And the occasional studio guest, but other than that it’s not performed in front of an audience. So we’re trusting the silence. We’re trusting that the silence isn’t silence. That’s why, for me, it was important we didn’t just turn the show into a podcast. It’s not a podcast. It’s a radio show in the way that Netflix is a TV network. We’re doing it the same way, it’s just not on terrestrial radio. We take calls just like any other radio show does and you hear it live like any other radio show. You’re just not hearing it on your radio. That’s why it was really important to keep that live part of it, too, for that reason. All the engine is in that.
We could’ve been back the first week of January 2014. It would’ve taken us one week to come back, if we were just gonna do it as a podcast. I would’ve just hooked up a line that Jon could Skype in or call in on, and patched it into a feed, and that’s what it would be. But no — to me, the show is this live thing. That’s the exciting part of it, and that’s the part that makes these things special. Because they’re happening in the moment in front of people. These discoveries that we make — but everyone’s listening when it happens. If I bomb on a thing, that’s public record. “Yeah, that sucked. That part of the show sucked.” You can’t just delete it out. It happened. It kind of makes you want to be as good as you can, every second of the thing, because you know there’s no margin for error.
You can’t decide to burn a take and go again.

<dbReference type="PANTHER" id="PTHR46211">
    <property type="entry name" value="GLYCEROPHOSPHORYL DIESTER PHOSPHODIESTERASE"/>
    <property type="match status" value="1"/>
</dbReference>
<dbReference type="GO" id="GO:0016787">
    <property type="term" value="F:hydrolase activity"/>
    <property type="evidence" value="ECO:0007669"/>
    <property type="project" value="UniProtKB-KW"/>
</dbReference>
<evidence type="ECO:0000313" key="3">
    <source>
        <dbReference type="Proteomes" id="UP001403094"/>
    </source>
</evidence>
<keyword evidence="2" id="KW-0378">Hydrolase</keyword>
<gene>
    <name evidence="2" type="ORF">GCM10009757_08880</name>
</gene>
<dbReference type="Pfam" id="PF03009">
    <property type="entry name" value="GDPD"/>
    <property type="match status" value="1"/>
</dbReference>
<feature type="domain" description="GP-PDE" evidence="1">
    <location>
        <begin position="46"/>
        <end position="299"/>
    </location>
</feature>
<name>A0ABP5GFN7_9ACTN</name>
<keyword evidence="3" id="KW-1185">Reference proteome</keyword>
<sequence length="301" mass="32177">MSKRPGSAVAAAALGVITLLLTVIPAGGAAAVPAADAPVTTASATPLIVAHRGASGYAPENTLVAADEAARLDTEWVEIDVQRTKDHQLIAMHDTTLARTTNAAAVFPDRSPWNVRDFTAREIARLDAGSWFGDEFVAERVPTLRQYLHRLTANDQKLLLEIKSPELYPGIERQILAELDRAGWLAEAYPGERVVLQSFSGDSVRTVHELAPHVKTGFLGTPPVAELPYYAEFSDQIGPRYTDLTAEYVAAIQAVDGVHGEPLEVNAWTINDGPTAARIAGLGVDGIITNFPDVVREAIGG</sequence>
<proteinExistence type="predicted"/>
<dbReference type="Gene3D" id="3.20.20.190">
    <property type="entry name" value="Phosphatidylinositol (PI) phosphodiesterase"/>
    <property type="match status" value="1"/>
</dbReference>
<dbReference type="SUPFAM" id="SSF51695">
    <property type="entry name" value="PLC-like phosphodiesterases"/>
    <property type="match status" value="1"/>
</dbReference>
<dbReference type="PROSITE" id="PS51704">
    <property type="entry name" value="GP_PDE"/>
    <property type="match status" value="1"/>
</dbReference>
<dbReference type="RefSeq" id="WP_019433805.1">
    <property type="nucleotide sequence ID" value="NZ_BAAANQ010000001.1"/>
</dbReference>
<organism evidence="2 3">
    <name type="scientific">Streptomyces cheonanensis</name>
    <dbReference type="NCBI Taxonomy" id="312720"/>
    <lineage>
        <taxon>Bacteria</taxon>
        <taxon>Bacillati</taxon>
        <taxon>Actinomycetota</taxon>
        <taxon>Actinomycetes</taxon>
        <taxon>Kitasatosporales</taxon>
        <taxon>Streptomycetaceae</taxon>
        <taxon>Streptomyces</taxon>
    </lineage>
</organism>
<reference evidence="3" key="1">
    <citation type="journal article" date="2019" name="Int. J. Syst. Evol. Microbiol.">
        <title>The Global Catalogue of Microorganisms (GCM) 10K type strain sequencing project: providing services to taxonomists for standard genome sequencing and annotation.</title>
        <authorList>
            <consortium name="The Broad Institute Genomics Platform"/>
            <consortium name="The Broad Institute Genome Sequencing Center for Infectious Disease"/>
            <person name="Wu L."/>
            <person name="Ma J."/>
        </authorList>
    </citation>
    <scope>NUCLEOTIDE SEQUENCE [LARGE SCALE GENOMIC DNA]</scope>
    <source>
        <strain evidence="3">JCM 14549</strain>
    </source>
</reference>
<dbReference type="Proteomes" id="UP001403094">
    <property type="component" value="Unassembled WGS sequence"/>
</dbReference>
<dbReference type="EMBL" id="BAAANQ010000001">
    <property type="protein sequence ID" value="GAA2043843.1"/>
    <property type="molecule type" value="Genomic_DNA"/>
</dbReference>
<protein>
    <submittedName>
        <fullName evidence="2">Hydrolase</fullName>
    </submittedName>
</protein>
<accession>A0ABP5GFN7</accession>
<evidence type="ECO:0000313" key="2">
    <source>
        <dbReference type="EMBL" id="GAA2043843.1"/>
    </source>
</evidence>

Yeah, we can’t just say, “Oh, that wasn’t so hot. Just cut that 15 minutes out of the thing.” That’s not an option. It creates a certain amount of tension, not having that safety net. I think it informs everything.
And it must have something to do with what you get out of it, as well.
Yeah, it works and I like the way it works. I feel like I talk to other people who do podcasts, and the live part — they’re just terrified of that. They’re like, “How is that? I wouldn’t want to do it that way.” I don’t know how else I would want to do it. That’s the part I want to go toward, not away from. Getting out there in front of everybody, doing the show live, sink or swim, every week. That’s the exciting part. That’s the part I feel like I’ve gotten good at — just being able to navigate through something as it’s happening. I love it. I love that I can do it now, and I love that people like hearing it. It’s not like I’m taking my medicine and doing the thing that everybody loves, but it eats me up. It’s my favorite part.
You wrote on your blog last month about relaunching this show while also dealing with the loss of several people close to you, including your father, who died a few days before the first new episode was recorded. Has it gotten any easier? Is it therapeutic in any way to be back and pour yourself into this every Tuesday?